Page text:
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Power of Attorney Confusion at AZDOR

Arizona Form 285, known as a Power of Attorney, is commonly filed in order to grant a taxpayer’s designated representative the authority to communicate with the Arizona Department of Revenue regarding the taxpayer’s account, filings and records. The form requires information identifying the taxpayer and authorized representative, and must be signed by both parties.

CPAs often file this form when a client receives a tax notice from the state, so that the CPA may contact the AZDOR, investigate the issue and often reach a quick resolution over the phone. Until recently it was common practice to fax the signed Form 285 to the AZDOR for quick processing, often while already on the phone with an AZDOR representative.

Lately however, many representatives at the AZDOR offices have refused to accept the form via fax, and instead insist that it must be mailed via postal service due to new AZDOR policy. Meanwhile, other representatives continue to accept faxes and are unaware of any new policy. Somewhat comically, the reasoning for the supposed new policy is that the AZDOR department that handles Powers of Attorney owns only one fax machine, which is constantly bogged down with incoming Forms 285, and the department cannot purchase another fax machine due to a budget freeze. Thus, in order to free up the lone fax machine for other uses, Forms 285 must be sent via mail.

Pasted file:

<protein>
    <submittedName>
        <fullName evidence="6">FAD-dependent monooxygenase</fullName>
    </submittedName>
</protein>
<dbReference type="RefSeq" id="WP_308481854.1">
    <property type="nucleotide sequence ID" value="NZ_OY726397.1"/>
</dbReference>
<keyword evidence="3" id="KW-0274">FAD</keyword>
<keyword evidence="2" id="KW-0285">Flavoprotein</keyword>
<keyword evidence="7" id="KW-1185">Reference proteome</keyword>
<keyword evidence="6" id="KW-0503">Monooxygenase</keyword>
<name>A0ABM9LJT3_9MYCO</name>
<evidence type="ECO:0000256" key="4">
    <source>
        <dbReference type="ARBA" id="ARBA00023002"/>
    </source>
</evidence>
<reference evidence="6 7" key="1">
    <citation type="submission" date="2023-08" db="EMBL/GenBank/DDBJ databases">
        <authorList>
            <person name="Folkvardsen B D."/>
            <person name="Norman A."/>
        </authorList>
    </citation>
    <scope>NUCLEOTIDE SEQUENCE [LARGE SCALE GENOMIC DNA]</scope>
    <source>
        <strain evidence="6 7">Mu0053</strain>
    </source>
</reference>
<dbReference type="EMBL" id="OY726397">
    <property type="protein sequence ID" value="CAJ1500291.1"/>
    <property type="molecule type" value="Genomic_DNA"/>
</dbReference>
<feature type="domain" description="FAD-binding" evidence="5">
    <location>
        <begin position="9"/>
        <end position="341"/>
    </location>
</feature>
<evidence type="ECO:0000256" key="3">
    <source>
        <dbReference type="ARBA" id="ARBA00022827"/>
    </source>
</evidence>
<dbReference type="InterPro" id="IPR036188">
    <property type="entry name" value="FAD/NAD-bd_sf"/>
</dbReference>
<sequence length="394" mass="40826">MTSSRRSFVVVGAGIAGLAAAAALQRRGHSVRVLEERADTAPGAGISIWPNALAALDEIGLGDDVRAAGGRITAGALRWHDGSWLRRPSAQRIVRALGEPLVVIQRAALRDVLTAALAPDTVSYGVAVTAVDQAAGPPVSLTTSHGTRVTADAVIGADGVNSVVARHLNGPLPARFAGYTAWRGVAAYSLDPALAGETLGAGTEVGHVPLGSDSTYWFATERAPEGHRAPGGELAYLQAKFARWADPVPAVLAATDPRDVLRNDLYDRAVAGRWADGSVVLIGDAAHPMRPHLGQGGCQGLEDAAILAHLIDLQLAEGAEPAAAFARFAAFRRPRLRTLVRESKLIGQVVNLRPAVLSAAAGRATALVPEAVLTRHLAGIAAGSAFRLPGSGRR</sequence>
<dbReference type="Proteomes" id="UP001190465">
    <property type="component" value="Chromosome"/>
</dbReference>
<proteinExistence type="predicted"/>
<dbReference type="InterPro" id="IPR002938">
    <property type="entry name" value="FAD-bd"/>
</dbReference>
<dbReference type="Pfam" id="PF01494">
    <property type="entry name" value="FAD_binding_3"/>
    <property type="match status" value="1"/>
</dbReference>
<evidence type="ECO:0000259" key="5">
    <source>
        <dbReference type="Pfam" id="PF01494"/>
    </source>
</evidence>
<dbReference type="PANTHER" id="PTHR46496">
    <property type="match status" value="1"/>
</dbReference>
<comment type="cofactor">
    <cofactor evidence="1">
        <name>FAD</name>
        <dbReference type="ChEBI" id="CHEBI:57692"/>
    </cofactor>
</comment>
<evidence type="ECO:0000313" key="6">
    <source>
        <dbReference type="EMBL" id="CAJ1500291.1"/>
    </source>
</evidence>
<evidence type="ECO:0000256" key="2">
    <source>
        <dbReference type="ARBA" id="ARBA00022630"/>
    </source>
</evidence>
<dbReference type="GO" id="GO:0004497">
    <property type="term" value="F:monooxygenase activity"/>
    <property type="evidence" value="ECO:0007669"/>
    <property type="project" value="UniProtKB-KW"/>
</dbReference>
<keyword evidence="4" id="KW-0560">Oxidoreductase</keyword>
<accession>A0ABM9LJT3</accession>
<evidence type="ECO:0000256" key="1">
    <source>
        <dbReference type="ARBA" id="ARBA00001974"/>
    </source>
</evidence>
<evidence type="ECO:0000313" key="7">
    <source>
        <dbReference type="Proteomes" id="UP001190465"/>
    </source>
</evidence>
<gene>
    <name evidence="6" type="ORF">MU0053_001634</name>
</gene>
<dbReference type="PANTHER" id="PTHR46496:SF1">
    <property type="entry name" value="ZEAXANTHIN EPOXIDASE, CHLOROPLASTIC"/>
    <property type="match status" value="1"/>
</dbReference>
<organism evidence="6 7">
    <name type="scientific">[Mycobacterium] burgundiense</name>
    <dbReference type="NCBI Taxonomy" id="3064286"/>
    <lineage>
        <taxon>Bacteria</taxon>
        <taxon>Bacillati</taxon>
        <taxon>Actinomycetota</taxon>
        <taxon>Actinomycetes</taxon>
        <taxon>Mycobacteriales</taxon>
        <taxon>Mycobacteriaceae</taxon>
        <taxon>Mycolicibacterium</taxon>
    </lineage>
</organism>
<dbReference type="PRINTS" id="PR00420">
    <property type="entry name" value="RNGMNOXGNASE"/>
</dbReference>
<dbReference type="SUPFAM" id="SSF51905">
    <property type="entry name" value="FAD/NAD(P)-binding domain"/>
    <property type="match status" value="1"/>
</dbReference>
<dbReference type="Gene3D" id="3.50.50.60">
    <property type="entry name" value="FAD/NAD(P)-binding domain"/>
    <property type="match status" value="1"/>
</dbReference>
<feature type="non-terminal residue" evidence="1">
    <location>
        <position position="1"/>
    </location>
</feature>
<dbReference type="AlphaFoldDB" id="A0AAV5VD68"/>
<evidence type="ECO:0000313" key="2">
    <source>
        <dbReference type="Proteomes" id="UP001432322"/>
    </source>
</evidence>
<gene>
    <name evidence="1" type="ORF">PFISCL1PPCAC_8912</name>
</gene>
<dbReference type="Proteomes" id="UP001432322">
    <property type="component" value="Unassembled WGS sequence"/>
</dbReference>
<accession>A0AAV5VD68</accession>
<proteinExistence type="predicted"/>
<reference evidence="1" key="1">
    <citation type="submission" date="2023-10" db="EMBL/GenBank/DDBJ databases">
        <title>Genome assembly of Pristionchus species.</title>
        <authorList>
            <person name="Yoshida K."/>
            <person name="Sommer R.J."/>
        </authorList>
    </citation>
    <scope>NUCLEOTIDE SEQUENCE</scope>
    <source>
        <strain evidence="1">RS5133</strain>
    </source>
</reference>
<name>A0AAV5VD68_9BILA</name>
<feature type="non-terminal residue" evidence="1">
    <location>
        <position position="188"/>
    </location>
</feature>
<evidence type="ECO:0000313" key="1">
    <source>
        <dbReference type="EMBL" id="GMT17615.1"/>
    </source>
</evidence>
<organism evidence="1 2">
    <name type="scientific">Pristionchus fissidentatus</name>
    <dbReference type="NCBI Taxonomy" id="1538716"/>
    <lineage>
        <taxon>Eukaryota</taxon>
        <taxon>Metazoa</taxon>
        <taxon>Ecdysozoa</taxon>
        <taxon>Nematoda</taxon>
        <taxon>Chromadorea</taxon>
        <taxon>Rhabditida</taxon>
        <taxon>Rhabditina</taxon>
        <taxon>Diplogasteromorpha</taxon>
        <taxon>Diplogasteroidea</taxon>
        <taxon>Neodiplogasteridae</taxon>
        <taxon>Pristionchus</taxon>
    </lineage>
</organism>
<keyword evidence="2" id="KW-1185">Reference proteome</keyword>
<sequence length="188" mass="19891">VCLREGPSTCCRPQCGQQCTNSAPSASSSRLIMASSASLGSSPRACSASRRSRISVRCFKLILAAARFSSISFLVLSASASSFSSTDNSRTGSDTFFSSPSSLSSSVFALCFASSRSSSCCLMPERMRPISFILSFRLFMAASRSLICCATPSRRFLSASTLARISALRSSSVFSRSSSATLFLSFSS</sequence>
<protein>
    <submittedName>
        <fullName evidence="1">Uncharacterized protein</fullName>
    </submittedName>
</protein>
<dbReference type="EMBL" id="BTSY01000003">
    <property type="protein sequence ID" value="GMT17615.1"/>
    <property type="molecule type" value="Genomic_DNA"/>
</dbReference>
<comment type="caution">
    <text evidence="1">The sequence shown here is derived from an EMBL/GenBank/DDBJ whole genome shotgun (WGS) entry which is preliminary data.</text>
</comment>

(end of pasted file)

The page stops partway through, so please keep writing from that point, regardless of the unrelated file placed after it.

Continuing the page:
Until this issue is resolved, taxpayers can expect to be waiting quite a bit longer than usual to resolve their Arizona tax issues. Not only must the Power of Attorney be mailed, but once received takes six to eight weeks of processing in order to be in effect. I can’t speak for other CPAs in the Valley, but personally I’d be willing to chip in a few bucks to buy the AZDOR an early Christmas gift in the form of a second fax machine.

By Austin Bradley, CPA

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